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Colorectal Cancer Risk Linked to Common, Rare Variants

NEW YORK (GenomeWeb) – An international team led by investigators at the Fred Hutchinson Cancer Research Center has identified a combination of rare and common genetic variants coinciding with colorectal cancer (CRC) susceptibility.

The researchers started by doing whole-genome sequencing on more than 2,100 CRC cases and controls, using variants imputed from these and other data in a two-stage genome-wide association study that included nearly 125,500 individuals with or without CRC. The findings, appearing online today in Nature Genetics, revealed 40 previously undocumented CRC-associated variants and 55 variants implicated in CRC risk in prior studies.

The set included a rare, apparently protective variant in the intron of the CHD1 gene, the team noted, and highlighted roles for low-frequency variants, variants affecting immune function and signaling pathways, and somatic mutation drivers in CRC. Those involved suggested the collection of CRC contributors identified in the study and prior analyses may lead to new targets for preventing or treating cancer.

"To date, the search for new targets for cancer therapy has been limited to focus primarily on the molecular characteristics of cancer cells. We think there is a huge opportunity in using the GWAS approach to inform drug development for colorectal cancer," co-first author Jeroen Huyghe, a public health sciences researcher at the Fred Hutchinson Cancer Center, said in a statement.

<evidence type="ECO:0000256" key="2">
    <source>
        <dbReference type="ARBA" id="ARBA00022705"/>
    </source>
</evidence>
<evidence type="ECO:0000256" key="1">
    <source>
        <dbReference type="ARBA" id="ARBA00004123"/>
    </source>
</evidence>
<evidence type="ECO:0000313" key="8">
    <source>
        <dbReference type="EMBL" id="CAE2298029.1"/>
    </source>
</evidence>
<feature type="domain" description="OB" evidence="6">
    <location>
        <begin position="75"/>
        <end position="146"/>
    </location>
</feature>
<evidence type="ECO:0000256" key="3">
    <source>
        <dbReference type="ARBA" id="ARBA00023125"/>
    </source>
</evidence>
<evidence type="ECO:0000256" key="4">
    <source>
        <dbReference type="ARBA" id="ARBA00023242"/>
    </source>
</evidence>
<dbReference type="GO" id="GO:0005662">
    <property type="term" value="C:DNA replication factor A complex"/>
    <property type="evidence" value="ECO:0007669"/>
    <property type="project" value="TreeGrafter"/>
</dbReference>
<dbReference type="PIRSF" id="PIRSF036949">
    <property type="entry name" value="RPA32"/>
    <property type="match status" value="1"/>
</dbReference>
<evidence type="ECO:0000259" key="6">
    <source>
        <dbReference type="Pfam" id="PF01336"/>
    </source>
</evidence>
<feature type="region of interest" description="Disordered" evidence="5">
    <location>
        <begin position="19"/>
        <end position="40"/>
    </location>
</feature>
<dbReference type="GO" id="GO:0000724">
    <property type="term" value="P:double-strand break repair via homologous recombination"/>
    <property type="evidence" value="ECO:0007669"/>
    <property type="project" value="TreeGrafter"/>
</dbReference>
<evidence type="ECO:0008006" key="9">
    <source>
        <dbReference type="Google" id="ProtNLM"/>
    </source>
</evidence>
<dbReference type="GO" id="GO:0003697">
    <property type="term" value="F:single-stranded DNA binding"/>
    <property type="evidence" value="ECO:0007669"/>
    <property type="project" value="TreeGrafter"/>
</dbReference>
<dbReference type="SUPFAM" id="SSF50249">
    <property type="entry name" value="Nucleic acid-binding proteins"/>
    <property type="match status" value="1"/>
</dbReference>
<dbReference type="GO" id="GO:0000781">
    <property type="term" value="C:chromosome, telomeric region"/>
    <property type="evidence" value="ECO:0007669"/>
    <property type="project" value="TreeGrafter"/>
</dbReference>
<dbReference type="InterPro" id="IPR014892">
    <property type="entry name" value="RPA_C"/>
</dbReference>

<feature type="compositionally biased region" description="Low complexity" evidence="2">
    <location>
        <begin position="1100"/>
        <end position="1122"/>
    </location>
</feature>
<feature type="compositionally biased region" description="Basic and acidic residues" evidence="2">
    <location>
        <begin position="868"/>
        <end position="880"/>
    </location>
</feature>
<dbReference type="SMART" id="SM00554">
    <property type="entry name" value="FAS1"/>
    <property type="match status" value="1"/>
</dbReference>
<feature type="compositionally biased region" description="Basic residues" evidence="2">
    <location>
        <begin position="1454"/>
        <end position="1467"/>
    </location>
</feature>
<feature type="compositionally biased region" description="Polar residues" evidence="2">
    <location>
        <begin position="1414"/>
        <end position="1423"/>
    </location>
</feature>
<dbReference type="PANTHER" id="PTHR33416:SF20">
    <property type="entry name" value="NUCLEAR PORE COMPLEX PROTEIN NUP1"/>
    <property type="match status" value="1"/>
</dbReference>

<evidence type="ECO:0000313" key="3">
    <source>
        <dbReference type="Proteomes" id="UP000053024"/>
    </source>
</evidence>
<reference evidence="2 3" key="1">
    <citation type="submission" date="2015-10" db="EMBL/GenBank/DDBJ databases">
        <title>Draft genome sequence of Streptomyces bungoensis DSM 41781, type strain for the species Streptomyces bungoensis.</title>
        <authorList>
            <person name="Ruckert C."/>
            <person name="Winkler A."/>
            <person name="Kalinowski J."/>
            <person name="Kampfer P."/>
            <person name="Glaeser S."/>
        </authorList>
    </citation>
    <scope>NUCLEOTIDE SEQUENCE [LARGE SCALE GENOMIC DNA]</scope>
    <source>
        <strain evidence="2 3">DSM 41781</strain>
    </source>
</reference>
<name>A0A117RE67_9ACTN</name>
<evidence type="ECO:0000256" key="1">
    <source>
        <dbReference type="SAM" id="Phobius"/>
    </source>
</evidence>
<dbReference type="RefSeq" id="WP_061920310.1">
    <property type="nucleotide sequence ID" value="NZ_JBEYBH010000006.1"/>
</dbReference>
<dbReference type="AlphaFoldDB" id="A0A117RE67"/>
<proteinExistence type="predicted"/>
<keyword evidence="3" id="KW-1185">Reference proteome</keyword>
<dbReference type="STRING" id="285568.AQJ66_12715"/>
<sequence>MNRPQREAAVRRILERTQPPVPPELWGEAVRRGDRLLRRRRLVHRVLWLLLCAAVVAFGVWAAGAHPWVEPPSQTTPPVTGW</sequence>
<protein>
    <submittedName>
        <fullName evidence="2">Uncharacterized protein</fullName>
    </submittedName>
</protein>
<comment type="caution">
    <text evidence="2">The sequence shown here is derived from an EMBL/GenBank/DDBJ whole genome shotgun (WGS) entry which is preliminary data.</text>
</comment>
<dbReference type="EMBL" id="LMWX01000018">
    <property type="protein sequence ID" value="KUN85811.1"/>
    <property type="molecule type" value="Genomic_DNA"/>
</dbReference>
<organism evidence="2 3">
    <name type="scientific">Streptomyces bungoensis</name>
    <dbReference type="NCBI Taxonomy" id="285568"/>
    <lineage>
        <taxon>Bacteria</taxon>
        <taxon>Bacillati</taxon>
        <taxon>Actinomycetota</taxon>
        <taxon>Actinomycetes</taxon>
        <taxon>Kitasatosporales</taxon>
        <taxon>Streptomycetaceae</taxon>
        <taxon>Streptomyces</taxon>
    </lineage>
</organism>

Using Illumina HiSeq 2500 paired-end sequencing, the researchers did whole-genome sequencing on 1,439 individuals with CRC and 720 unaffected controls. Using sequence data covering each genome to 3.8- to 8.6-fold coverage, on average, and population reference sequence data from the Haplotype Reference Consortium, they got haplotype phasing information for 31.8 million variants, including rare variants.

With variants imputed from these data, the team did GWAS and GWAS meta-analyses that relied on array-based genotyping profiles for 34,869 CRC cases and 29,051 controls from the discovery phase of the study and a validation group that included 23,262 more individuals with CRC and 38,296 without. A subset of participants were genotyped using a custom Illumina array that included known cancer-related loci as well as suspicious variants found in the first phase of the association study.

From the GWAS meta-analysis and their subsequent conditional analysis, the researchers uncovered known CRC contributors, along with new associations involving common, low-frequency, and rare variants. They went on to delve into 40 new variants implicated in CRC with functional annotation, open chromatin maps, and chromatin accessibility profiling by ATAC-seq.

The team also came up with a polygenic score based on 95 new and previously known risk variants, though it cautioned that the polygenic risk score is expected to be less accurate in non-European populations due to the over-representation of European participants in the current study.

In a statement, co-first author Tabitha Harrison, a genetic epidemiologist at the Fred Hutchinson Cancer Center, noted that the team is "broadening the study population to include people from diverse ethnic backgrounds."

"This will give us a more complete understanding of risk across the entire population," Harrison explained.